Using machine learning to improve subseasonal climate forecasting

March 12, 2019 by Taylor De Leon, Massachusetts Institute of Technology
The combination of machine learning techniques and historical weather-pattern recognition can help the government maximize water resources and prepare for natural disasters or extreme weather conditions. Credit: Shutterstock

Judah Cohen, director of seasonal forecasting at AER (Atmospheric and Environmental Research) and visiting scientist in MIT's Department of Civil and Environmental Engineering, and Ernest Fraenkel, professor of biological engineering at MIT, have won first place in three out of four temperature forecasting categories in the Sub-Seasonal Climate Forecast Rodeo competition, hosted by the National Oceanic and Atmospheric Administration and sponsored by the U.S. Bureau of Reclamation.

The MIT researchers, who were joined by Stanford University Ph.D. students Jessica Hwang and Paulo Orenstein and Microsoft researcher Lester Mackey, beat the operational long-range forecasting used by the U.S. government.

To be eligible for the competition, the teams were required to submit their climate predictions every two weeks between April 17, 2017 and April 18, 2018. The goal was to create a model that the western United States would be able to rely on weeks in advance to help manage and prepare for wildfires and drought.

The competition required that the models achieve a higher mean skill over all competitive forecasts, and two benchmarks submitted by the U.S. Government, which are unbiased versions of the physics-based U.S. Climate Forecasting System. The models also had to achieve damped persistence (indicating that the data you are contributing is increasing the correlative effect over time).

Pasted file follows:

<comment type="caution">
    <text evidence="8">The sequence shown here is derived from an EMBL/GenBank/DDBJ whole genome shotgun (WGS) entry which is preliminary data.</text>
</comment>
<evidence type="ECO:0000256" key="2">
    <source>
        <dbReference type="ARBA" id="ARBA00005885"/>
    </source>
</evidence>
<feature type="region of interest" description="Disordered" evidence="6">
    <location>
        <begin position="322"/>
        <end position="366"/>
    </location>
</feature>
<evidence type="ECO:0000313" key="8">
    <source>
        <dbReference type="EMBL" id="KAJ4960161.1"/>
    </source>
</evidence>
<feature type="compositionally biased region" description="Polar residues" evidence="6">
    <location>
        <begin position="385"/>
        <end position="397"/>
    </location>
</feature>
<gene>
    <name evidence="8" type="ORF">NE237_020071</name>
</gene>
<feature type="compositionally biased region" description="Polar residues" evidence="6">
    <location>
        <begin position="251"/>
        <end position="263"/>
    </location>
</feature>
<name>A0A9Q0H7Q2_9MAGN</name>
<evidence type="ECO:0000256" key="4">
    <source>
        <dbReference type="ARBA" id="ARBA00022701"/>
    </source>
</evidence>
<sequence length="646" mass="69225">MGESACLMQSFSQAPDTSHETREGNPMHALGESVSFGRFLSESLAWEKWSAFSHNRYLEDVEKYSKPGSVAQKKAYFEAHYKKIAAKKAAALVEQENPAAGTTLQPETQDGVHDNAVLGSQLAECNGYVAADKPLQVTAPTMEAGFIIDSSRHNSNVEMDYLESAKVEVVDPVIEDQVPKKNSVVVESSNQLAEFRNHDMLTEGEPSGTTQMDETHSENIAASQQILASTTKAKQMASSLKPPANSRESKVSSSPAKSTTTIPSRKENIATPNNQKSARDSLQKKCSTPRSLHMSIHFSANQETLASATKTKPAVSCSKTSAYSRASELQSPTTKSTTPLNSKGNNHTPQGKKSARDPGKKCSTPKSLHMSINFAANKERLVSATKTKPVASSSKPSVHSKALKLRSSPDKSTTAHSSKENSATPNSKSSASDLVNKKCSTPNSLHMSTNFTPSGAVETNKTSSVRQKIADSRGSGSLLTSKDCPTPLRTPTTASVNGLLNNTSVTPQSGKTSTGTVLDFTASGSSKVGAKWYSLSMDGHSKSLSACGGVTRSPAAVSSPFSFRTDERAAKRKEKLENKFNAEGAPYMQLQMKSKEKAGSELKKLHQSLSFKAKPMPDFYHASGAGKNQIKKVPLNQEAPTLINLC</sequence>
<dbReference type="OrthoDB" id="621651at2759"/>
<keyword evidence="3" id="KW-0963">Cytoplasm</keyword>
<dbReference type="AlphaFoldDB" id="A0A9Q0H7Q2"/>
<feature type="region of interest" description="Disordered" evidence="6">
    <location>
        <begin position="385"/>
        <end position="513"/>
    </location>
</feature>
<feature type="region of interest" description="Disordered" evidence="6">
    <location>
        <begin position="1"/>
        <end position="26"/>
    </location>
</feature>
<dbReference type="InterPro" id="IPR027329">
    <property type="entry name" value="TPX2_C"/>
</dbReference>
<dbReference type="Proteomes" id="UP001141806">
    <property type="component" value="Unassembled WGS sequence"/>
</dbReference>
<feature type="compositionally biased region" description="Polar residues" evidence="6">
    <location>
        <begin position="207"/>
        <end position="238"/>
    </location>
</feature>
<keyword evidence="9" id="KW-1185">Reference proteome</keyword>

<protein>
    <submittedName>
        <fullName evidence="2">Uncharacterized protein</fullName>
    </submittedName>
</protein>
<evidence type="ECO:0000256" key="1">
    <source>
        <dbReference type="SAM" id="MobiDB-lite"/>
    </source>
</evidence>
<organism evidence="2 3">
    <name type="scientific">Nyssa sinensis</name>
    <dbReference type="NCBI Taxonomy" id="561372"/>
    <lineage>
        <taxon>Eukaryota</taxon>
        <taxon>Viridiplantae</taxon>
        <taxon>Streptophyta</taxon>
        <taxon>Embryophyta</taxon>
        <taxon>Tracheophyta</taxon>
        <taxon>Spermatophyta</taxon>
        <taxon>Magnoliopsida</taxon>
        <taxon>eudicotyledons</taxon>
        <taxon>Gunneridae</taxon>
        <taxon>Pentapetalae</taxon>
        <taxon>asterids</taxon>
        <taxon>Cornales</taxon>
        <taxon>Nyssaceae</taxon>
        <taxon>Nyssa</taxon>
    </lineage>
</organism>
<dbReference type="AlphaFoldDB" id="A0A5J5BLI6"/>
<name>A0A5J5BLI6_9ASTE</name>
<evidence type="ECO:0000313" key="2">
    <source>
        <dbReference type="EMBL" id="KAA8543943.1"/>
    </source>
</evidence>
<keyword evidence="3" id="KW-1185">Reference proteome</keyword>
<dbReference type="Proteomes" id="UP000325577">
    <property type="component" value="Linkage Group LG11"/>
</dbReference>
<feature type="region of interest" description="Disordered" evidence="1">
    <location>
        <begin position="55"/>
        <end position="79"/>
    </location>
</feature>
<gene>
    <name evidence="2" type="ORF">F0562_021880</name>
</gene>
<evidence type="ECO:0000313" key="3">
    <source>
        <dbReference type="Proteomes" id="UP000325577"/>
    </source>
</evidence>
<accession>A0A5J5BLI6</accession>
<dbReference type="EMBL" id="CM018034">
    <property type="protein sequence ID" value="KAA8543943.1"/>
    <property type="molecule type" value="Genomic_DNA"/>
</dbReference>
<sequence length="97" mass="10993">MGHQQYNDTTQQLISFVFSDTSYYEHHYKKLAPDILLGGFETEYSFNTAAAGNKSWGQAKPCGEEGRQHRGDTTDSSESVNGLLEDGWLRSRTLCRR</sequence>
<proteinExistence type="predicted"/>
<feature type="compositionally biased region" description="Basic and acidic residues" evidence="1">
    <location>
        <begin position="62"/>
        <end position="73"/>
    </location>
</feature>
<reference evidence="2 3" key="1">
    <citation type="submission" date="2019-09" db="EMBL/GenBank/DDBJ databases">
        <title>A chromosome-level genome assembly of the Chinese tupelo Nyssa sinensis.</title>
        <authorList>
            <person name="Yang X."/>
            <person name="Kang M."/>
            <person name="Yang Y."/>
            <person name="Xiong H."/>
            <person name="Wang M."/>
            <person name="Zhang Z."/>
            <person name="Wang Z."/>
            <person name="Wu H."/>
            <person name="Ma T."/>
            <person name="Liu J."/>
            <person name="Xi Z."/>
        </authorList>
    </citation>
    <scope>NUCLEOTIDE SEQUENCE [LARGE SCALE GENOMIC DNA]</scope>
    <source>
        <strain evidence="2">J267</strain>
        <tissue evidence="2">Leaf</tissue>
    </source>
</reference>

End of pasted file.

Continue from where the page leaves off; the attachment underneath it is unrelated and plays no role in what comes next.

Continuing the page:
"The current weather predicting models are only able to make forecasts about seven to 10 days prior to the . By using techniques like the one we created for this contest, [the new model] is able to help energy companies and cities prepare for severe storms much farther in advance," says Cohen.

The dynamic team of experts combined historical weather-pattern recognition and machine learning in order to produce real-time predictions of temperature and precipitation anomalies two to six weeks in advance for the western United States.

"We capitalized on the current availability of ample meteorological records and high-performance computing techniques to blend both physics-based or dynamic models and statistical machine learning approaches in order to extend the skillful forecast horizon from days to weeks," says Cohen.

The combination of machine learning techniques and historical weather-pattern recognition is very powerful because it can help the government maximize water resources and prepare for natural disasters or extreme weather conditions.

"There are certainly plans to continue this project, as we have been talking about extending the model to the entire U.S. We demonstrated with this contest that there is potential with this model to leapfrog the forecasting process. It can help provide more accuracy at lower costs in the subseasonal forecasts," explains Cohen.

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